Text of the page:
If one considers the economic significance of university education to over 105 million Nigerians, whom CIA andWorld Bank reported to be below our national poverty line, and its relevance to the actualization of Vision-20-20; onewill therefore agrees that rendering mass university education to all citizens (whether they can afford it or not) is indispensable for a true actualization of Vision-20-20 goals and our overall national wellbeing. Even President Obama realized this when he wisely said to his compatriots; “We know that educating every American is the secret of America’s prosperity.”
Consequently, the right question to ask will be: “What actually does it cost to educate every Nigerian?” Whichever ways it is assumed, one will certainly be bothered by the financial constraints our present brick-and-mortar university system posed against the financial muscles of our governments and stakeholders.
An evidence of our brick-and-mortar’s system flaw is uncovered in our yearly matriculation examination statistics; where at every given year of the past two decades, the numbers of Nigeria university applicants are averagely twice all our traditional universities intake capacities. Correspondingly, the Federal Executive Council testifies, “We found a gross inadequacy of the current 117 universities serving a population of over 150 million people.” A fine Illustration of this is the 2014 UTME; which Prof. Ojerinde reported to be written by about 1.7 millioncandidates; however about 1.2 million qualified, but the disturbing aspect is that, the total intake capacity of all universities is not up to 600,000. It means that every of the rest qualified 600,000 applicants will have to be recursively delayed access to university education every year.
Nevertheless, for so long, our nation’s governments have being spending giant proportions of our national treasury in educating our citizenry through the traditional method, but all was to less avail in quantity and quality. This is because majority of the money is spent on constructing, repairing and maintaining the buildings of these universities on one side, and printing and paying copyrights on the other side, and not on impacting education. Although nothing is wrong with that, except that it is prudently possible instead; due to dropping internet-connectivity cost, peer-to-peer pedagogical model and copyright-free educational resource for such to be waived in order to concentrate the saved resources on impacting education.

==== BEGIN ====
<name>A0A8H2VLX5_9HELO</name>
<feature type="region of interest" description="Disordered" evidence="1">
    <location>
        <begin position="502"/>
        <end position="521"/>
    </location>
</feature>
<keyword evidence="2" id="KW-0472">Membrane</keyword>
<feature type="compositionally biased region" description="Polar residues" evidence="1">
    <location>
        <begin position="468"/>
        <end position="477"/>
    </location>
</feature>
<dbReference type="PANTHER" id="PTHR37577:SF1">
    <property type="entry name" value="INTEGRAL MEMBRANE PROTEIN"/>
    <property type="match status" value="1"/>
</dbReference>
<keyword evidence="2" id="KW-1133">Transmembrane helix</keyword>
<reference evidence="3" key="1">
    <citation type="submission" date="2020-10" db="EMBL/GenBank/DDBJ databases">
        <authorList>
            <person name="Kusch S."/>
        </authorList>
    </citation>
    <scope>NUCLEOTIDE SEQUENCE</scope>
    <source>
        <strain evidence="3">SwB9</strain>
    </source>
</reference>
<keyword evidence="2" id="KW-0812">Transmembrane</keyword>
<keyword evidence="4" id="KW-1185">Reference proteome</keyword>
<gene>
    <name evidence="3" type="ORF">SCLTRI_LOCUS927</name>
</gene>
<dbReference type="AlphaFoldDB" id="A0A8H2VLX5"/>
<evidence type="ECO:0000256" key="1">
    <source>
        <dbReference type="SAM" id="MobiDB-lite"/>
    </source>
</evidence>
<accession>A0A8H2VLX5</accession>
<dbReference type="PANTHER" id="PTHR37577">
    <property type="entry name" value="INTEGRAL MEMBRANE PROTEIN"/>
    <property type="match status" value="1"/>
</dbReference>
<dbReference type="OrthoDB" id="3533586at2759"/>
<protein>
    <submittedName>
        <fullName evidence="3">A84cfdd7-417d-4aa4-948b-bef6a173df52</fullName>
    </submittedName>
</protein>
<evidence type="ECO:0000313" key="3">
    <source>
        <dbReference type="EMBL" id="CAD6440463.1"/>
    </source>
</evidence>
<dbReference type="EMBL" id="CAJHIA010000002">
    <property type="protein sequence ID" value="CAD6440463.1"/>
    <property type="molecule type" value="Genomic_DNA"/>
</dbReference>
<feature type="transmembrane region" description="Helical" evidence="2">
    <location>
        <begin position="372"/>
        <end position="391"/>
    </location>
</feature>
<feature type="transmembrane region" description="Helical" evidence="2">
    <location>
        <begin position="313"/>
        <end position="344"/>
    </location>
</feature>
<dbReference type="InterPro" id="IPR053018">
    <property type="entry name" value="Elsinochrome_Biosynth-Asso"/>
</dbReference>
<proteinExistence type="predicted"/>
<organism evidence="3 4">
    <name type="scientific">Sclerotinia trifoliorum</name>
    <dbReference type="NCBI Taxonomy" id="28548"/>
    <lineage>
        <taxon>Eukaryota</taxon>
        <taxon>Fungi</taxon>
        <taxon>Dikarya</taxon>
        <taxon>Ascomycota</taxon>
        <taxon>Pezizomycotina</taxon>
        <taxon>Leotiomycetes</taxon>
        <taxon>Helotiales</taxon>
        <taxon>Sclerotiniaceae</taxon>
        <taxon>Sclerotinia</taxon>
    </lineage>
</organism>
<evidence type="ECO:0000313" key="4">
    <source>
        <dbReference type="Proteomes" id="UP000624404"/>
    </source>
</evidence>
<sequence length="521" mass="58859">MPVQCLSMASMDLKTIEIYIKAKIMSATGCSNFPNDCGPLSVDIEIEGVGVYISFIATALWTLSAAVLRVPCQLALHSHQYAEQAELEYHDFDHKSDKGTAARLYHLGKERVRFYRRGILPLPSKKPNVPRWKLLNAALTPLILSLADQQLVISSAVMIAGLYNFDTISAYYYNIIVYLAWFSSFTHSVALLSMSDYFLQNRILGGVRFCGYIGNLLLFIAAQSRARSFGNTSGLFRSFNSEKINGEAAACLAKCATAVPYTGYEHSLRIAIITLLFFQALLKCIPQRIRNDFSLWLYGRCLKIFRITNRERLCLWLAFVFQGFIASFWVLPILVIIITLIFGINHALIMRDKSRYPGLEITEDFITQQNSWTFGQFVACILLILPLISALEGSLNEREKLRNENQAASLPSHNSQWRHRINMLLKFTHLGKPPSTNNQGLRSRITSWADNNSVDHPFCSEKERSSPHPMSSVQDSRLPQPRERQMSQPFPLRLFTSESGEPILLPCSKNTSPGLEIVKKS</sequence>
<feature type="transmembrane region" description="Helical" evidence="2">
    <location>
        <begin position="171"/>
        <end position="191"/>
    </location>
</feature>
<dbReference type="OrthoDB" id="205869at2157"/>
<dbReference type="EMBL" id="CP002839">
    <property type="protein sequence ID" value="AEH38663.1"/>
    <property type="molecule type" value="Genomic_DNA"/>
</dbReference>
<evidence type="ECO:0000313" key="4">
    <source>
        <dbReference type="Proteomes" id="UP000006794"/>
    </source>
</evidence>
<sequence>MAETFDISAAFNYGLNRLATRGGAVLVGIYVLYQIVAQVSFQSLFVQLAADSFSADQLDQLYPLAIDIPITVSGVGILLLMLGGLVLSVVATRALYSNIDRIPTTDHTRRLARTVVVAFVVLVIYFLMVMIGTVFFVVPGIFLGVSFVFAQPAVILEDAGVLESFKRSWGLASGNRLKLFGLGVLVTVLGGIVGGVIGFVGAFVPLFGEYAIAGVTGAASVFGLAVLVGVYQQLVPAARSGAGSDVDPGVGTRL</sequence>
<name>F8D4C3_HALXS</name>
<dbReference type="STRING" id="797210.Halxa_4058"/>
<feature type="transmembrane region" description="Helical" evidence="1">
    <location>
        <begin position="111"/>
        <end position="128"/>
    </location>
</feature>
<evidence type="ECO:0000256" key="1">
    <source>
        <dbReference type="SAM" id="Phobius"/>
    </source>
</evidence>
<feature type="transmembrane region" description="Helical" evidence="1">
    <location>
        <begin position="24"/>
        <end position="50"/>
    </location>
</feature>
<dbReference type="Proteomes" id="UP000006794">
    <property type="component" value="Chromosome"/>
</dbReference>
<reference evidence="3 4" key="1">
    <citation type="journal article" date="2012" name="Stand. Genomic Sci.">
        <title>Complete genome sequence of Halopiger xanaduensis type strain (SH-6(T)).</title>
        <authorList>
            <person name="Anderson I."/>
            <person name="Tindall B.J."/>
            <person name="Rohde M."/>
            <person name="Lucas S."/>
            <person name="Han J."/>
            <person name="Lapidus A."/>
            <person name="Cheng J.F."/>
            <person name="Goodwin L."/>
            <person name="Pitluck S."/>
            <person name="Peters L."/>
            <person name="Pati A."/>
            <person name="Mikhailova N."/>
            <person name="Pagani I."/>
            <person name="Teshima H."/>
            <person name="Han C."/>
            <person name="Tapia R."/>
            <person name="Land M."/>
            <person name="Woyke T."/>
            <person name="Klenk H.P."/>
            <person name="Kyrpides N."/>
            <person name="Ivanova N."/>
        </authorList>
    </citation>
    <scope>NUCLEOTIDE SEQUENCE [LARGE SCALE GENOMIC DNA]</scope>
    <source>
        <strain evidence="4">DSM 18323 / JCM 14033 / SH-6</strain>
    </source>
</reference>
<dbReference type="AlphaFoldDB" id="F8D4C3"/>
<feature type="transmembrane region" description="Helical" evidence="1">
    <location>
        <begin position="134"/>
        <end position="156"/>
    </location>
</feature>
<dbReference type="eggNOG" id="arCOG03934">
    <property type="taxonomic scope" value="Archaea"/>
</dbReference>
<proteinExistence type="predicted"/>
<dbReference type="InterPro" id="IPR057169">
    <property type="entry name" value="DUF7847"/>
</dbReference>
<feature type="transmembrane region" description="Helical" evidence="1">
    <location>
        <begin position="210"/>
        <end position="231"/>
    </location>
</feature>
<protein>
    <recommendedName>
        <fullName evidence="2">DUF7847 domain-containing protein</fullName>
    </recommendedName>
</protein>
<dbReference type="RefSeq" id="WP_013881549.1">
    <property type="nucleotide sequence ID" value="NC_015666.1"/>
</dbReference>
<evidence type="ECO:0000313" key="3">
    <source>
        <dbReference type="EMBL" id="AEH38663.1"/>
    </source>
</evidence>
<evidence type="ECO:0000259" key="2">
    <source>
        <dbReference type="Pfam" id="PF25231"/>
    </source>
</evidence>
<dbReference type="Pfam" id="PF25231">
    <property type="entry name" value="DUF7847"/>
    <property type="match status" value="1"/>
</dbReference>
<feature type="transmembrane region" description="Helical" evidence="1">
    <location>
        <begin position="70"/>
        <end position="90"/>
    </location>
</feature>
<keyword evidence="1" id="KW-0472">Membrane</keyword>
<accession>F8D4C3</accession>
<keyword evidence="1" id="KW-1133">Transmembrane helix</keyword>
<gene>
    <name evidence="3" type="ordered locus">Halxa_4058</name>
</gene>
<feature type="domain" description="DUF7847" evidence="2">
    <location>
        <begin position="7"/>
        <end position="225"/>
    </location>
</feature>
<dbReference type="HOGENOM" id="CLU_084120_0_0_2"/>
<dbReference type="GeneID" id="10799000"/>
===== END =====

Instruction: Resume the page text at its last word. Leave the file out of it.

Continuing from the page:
In my opinion, the best way out is to model the low-cost means of online university education breakthrough introduced by the founder of University of the People to complement our traditional system. This is to establish “onenational Online Learning Campus” for educating all universities students, while exams and practical would be at each student’s home university.
University of the People (http://uopeople.edu) is the non-profit, tuition-free, online university; founded by Shai Reshef in California, in 2009, for two major reasons. The first is to give worldwide access to post-secondaryeducation to those who could not access university education due to financial constraints. Secondly, to show nations’ governments how to operate a low-cost but quality online university education through the combination of peer-to-peer learning, open educational resources, and open-source online learning software; rather than trying unnecessarily so hard with their few millions in building their own Harvard.
The formula for the model is pegged at a minimum of $6 million, and a minimum of 15,000 students who can pay up to $100 dollar for exam administration fee for each of their 40 courses. Nevertheless, since it is tuition-free, if there are some who can prove that they do not have a means to pay – and for them, the fees will be waived, in order that no qualified individual is excluded for financial reasons.
The ultimate solution is online education because it has numbers of advantages over its traditional counterpart, such as unlimited intakes, time flexibility, cheap or zero tuition, less commuting stress, high-tech academic logistics options, among others. Correspondingly, the U.S. Department of Education’s 2010 Meta-Analysis and Review of Online Learning (http://www2.ed.gov/rschstat/eval/tech/evidence-based-practices/finalreport.pdf)reported: “students who study online perform modestly better than those taking face to face instructions.”
I hereby plead that the Federal and States Ministries of Education to collaborate to stimulate the establishment of a UoPeople modeled Online Learning Campus for educating all universities students. Similarly, I implore NGOs, religious ministries, and stakeholders to replicate what Mr. Reshef is doing, in order that vision 20-20 will not be a mere pipe dream. God bless Nigeria!
– Adebowale Adekoya